Image description: The Archivist of the United States recently posted this story about patents that you may not know:
You may think that the National Archives is an unlikely place to learn the secrets of Michael Jackson’s dance moves — but you’re wrong!
Within Record Group 241, Records of the Patent and Trademark Office, patent 5,255,452 gives us the secrets behind one move in particular — Michael’s “lean” as done in the music video, “Smooth Criminal.”
Learn more about Michael Jackson’s patent for “method and means for creating anti-gravity illusion.”
Donna Summer’s ground breaking all-electronic 1977 hit, the creative wordplay of the Sugarhill Gang, the sounds of Native American culture and the voices of former slaves are among the sound recordings selected for induction into the National Recording Registry of the Library of Congress. The Registry annually adds recordings that are “culturally, historically, or aesthetically significant” and preserves them for future generations.
Here’s a preview of what was added, in reverse chronological order:
25. “Purple Rain,” Prince and the Revolution (1984)
24. “Rapper’s Delight,” Sugarhill Gang (1979)
23. “I Feel Love,” Donna Summer (1977)
22. Barton Hall concert by the Grateful Dead (May 8, 1977)
21. “Mothership Connection,” Parliament (1975)
20. “Coat of Many Colors,” Dolly Parton (1971)
19. “A Charlie Brown Christmas,” Vince Guaraldi Trio (1970)
18. “The Continental Harmony: Music of William Billings,” Gregg Smith Singers (1969)
17. “Forever Changes,” Love (1967)
16. “Green Onions,” Booker T. & the M.G.’s (1962)
15. “Bo Diddley” and “I’m a Man,” Bo Diddley (1955)
14. “Also Sprach Zarathustra,” Fritz Reiner and the Chicago Symphony Orchestra (1954, 1958)
13. “Let’s Go Out to the Programs,” The Dixie Hummingbirds (1953)
12. “I Can Hear It Now,” Fred W. Friendly and Edward R. Murrow (1948)
11. “Hula Medley,” Gabby Pahinui (1947)
10. “The Indians for Indians Hour” (March 25, 1947)
9. International Sweethearts of Rhythm: Hottest Women’s Band of the 1940s (1944-1946)
8. Debut performance with the New York Philharmonic, Leonard Bernstein (Nov. 14, 1943)
7. “Artistry in Rhythm,” Stan Kenton & and his Orchestra (1943)
6. “Fascinating Rhythm,” Sol Hoopii and his Novelty Five (1938)
5. “I Want to Be a Cowboy’s Sweetheart,” Patsy Montana (1935)
4. “Voices from the Days of Slavery,” Various speakers (1932-1941 interviews; 2002 compilation)
3. “Ten Cents a Dance,” Ruth Etting (1930)
2. “Come Down Ma Evenin’ Star,” Lillian Russell (1912)
1. Edison Talking Doll cylinder (1888)
Read about all of the new entries and hear an audio montage.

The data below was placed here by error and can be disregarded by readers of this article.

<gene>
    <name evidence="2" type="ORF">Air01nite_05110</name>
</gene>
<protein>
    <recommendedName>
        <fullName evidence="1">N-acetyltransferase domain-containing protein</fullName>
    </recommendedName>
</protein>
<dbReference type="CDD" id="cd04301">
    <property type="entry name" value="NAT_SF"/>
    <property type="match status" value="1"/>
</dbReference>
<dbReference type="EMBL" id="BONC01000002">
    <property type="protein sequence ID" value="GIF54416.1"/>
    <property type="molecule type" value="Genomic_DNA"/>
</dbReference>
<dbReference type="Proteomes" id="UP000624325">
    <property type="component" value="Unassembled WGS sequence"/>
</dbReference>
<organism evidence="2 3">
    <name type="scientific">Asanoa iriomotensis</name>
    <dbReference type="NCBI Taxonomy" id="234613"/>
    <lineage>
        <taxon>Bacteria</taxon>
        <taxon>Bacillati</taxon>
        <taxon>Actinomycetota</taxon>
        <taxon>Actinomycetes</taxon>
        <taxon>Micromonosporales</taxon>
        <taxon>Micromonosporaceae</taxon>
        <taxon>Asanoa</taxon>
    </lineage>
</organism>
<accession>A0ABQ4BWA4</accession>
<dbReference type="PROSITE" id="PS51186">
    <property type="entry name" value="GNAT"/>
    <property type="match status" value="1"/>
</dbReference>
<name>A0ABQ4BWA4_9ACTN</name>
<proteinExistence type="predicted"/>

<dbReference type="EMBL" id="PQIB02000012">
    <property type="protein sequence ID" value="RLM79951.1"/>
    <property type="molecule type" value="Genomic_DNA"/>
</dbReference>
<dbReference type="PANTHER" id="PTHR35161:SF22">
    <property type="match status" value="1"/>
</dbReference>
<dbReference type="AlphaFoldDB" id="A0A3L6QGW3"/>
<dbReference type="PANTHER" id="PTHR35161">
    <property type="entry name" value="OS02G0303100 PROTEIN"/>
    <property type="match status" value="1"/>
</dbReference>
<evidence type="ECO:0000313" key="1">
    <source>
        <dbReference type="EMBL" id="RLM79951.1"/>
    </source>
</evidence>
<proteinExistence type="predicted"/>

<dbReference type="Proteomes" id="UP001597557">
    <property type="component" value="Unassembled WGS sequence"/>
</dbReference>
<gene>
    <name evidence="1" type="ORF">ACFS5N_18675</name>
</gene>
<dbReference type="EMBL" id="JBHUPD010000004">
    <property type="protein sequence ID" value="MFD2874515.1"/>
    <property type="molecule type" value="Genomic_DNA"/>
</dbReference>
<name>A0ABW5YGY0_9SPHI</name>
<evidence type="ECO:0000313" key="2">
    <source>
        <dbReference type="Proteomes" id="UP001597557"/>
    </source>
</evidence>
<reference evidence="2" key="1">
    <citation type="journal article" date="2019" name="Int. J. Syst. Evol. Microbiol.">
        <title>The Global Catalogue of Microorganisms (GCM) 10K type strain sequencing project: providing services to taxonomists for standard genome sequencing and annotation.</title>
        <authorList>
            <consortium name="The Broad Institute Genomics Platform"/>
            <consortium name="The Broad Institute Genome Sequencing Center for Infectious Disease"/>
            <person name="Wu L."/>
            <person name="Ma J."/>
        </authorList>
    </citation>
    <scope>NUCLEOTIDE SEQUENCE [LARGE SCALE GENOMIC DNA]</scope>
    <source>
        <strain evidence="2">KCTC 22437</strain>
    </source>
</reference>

Image description: April is Jazz Appreciation Month. These photos of celebrated jazz artists were taken during the “golden age” of jazz, between 1938 and 1947, primarily in New York City and Washington, D.C. by William P. Gottlieb.
The top left photo is of Dardanelle, a female percussionist. Next to it is a portrait of Duke Ellington.
The bottom left photo is of Sidney Bechet, Freddie Moore, and Lloyd Phillips playing at Jimmy Ryan’s club. The bottom right photo is of Ella Fitzgerald.
Learn more about jazz music.
Photos from the William P. Gottlieb Collection at the Library of Congress
You can download songs for free and listen to streaming music.
Ever wonder what people were dancing and singing to during the “Roaring 20’s” or the Jazz Age? Now you can listen to popular music from the early 1900s on the Library of Congress’ National Jukebox.
Currently the National Jukebox contains over 10,000 clips and more are being added regularly.
You can listen to the recordings for free and experiment with some of the extra features the jukebox offers, such as:
- Playlisting: Just like your MP3 player, you can create a playlist of your favorite recordings. The Library of Congress even shows you how to make one, save it and share with your friends and family.
- Glossary of Terms: As most of history shows us, people spoke in a different way a hundred years ago. To learn some common terms you’ll hear throughout the National Jukebox, such as what “matrix” and “master” refer to, check out the Glossary of National Jukebox Terms.
- Technology: It took a lot of people and technology to digitize over 10,000 recordings for the public to listen to online. To find out how it was made, see The Making of the National Jukebox.
Check out the National Jukebox to experience historical music.